CouchDB 2.0 adds clustering and an easier query language

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Credit: wonderferret

The latest release of the NoSQL database lowers the bar to entry with an easier-to-use query language, and adds clustering to provide scale-out power


Nearly two years after its initial availability as a developer preview, version 2.0 of the Apache Software Foundation's NoSQL database solution CouchDB is finally out.

Many of the major features address performance, especially CouchDB's newly added support for clustering. But the most notable improvement appears to be a query language that helps address the long-standing complaint that CouchDB is tough for beginners to work with.

Easier to talk to

Mango Query is based on a MongoDB-like syntax that was donated by commercial CouchDB outfit Cloudant (now part of IBM) under its original name, Cloudant Query. CouchDB has given it a new name and reintroduced other features separately developed by Cloudant, such as full-text search.

Mango is far easier to work with than the JavaScript-based Views query system CouchDB used before. Views involved writing a map-reduce function, even for relatively trivial operations. Queries in Mango, though, are JSON structures passed to a REST API via HTTP POST.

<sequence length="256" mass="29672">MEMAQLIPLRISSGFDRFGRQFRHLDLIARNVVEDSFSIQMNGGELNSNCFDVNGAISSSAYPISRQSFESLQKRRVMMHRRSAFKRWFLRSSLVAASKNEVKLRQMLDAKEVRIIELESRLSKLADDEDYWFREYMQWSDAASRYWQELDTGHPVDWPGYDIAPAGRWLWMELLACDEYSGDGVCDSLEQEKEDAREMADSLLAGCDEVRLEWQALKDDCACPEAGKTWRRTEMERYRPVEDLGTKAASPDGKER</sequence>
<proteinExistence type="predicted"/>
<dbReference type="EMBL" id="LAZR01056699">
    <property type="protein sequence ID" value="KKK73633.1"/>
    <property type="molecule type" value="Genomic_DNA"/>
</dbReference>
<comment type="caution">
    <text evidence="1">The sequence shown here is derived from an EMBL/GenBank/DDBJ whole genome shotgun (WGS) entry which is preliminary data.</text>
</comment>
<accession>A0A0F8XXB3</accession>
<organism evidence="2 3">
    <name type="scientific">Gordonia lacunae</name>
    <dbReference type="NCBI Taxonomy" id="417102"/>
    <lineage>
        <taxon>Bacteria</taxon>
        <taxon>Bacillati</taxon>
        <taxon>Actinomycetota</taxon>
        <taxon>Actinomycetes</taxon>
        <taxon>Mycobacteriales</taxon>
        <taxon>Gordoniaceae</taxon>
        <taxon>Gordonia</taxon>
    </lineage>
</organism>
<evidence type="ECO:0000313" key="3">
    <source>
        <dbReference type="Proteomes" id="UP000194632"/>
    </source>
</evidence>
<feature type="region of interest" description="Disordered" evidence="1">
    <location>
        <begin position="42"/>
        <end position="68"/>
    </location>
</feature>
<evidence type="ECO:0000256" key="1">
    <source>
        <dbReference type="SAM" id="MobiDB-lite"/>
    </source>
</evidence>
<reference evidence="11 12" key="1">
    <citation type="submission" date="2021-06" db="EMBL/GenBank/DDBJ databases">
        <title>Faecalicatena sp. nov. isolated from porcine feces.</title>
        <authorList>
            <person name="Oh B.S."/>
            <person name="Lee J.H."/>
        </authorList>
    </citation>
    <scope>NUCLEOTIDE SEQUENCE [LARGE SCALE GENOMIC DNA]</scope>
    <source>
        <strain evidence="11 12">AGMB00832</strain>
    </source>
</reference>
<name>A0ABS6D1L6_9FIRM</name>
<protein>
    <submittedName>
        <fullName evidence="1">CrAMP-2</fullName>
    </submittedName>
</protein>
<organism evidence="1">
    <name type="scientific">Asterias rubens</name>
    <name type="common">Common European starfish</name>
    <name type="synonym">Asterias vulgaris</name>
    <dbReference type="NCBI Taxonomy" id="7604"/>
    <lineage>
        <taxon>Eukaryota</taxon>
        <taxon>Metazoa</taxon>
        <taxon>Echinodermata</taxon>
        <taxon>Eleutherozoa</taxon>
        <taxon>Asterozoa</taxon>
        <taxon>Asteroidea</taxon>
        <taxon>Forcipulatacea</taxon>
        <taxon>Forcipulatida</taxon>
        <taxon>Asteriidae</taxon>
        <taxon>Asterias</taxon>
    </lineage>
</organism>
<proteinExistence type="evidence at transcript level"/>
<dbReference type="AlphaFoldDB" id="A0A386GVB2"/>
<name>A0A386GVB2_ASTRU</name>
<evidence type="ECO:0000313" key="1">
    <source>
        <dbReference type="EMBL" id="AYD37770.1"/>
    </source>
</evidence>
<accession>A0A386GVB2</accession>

Developers can now run Mango queries without having to first construct an index for a CouchDB instance, thereby solving another common complaint.

The upshot of all these changes: CouchDB should be a lot more useful from the outset, easier to dive into and start experimenting with, and less difficult to program to overall.

A more cluster-y Couch

CouchDB has also been knocked for not scaling well. To address that problem, version 2.0 adds clustering, another feature built for CouchDB by Cloudant and open-sourced.

Cloudant's inspiration was the Amazon Dynamo distributed key-value store, which shards the database evenly across nodes and keeps redundant copies of each shard. The developer can tune the number of shards and copies if needed, but CouchDB's documentation claims the default settings should suit most scenarios.

According to CouchDB's developers, using clustering requires almost no changes in how existing CouchDB applications work. CouchDB VP Jan Lehnardt noted in an earlier discussion that CouchDB has "always said no to features that we know couldn't be scalable in a cluster or even doable in a cluster," even if he knew it would take time for clustering to show up in the product.

One thing that isn't likely to change with CouchDB is its model for consistency, or how quickly changes made to the database are reflected in queries made against it. With CouchDB, changes are eventually consistent, but not guaranteed to be available at the time they're made.

Many other NoSQL databases have also used this consistency model, although it means they shouldn't be used in situations where every change has to be reflected immediately. MongoDB, one of the other major NoSQL offerings available, is consistent by default, but provides eventual consistency as an option for those who need it.

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